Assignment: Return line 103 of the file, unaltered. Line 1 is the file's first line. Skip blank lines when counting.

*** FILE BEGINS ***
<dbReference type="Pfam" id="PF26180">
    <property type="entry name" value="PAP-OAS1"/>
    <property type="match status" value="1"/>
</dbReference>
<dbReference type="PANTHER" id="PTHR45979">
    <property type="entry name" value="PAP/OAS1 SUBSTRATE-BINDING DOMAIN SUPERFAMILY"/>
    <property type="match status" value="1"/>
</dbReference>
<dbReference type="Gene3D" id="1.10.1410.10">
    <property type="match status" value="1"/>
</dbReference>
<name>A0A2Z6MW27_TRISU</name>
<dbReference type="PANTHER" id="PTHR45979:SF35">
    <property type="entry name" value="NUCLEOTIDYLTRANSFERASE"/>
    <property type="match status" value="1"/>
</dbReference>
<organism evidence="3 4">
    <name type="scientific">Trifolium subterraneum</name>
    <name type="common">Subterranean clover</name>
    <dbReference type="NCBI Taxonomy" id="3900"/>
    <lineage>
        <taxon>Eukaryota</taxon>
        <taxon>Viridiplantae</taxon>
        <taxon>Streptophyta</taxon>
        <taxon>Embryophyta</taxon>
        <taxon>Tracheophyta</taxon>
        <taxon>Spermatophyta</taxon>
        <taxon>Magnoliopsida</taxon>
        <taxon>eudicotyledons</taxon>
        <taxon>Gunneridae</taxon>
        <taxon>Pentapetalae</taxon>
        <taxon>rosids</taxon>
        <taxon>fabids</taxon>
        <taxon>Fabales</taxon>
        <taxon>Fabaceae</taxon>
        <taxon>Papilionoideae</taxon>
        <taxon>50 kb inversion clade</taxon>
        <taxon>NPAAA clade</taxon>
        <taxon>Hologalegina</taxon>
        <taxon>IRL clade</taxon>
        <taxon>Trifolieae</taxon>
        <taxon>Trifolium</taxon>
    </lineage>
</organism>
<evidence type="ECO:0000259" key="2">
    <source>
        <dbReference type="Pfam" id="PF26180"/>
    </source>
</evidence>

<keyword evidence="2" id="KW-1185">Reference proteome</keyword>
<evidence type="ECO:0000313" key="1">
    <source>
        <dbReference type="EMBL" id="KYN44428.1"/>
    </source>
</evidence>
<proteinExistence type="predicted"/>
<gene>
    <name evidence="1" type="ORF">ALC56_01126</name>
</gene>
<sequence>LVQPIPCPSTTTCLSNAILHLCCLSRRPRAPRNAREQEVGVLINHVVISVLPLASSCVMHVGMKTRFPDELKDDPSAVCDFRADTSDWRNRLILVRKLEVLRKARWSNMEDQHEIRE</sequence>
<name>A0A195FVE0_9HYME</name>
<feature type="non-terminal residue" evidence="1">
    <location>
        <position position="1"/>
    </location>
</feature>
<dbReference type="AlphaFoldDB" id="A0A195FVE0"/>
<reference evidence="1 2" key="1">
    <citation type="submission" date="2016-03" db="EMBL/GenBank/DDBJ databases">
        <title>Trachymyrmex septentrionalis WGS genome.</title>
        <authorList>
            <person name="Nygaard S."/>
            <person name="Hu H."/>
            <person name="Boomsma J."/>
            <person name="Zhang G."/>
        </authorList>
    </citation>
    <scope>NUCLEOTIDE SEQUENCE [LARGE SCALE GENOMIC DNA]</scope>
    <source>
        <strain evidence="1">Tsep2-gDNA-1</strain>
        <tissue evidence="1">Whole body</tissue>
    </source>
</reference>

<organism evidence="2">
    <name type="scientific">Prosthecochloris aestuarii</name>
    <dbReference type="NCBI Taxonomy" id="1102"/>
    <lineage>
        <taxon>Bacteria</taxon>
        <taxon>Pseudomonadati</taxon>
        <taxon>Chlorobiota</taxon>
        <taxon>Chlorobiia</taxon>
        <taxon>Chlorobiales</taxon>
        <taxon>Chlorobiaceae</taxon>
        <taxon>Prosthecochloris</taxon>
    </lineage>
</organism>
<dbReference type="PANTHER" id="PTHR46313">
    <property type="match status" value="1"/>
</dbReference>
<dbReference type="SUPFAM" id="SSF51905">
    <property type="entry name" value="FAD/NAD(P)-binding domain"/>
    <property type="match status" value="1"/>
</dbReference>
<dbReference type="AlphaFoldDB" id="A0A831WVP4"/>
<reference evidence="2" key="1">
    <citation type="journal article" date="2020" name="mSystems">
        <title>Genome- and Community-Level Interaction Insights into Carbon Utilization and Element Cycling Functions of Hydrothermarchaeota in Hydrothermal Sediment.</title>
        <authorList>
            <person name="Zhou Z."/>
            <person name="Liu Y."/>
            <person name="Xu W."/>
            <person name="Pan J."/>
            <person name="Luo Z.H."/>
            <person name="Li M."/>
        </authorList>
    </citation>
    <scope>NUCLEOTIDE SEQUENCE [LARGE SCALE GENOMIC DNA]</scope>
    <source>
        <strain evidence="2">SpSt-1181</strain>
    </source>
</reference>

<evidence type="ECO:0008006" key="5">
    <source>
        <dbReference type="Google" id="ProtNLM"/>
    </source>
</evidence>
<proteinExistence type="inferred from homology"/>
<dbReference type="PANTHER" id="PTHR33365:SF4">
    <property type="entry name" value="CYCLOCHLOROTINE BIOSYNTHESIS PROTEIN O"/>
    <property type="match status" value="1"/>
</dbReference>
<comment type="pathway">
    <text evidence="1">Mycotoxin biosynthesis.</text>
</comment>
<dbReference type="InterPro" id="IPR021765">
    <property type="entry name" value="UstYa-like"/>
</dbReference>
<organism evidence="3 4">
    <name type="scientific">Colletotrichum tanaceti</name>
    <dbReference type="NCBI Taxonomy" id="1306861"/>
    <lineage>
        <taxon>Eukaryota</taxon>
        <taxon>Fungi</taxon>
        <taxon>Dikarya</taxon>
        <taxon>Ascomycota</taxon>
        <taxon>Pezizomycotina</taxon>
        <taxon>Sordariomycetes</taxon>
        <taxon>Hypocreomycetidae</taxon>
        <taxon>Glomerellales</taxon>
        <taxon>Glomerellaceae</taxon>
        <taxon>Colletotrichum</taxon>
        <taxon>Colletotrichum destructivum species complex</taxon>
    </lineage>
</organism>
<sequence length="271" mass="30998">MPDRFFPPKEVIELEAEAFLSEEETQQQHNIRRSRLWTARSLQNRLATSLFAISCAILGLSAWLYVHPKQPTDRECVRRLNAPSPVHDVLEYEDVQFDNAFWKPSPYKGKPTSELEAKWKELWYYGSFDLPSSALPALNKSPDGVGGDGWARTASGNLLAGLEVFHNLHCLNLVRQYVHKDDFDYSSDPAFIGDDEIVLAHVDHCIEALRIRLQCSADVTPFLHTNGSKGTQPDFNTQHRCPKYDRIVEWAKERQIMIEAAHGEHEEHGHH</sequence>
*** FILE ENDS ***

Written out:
</dbReference>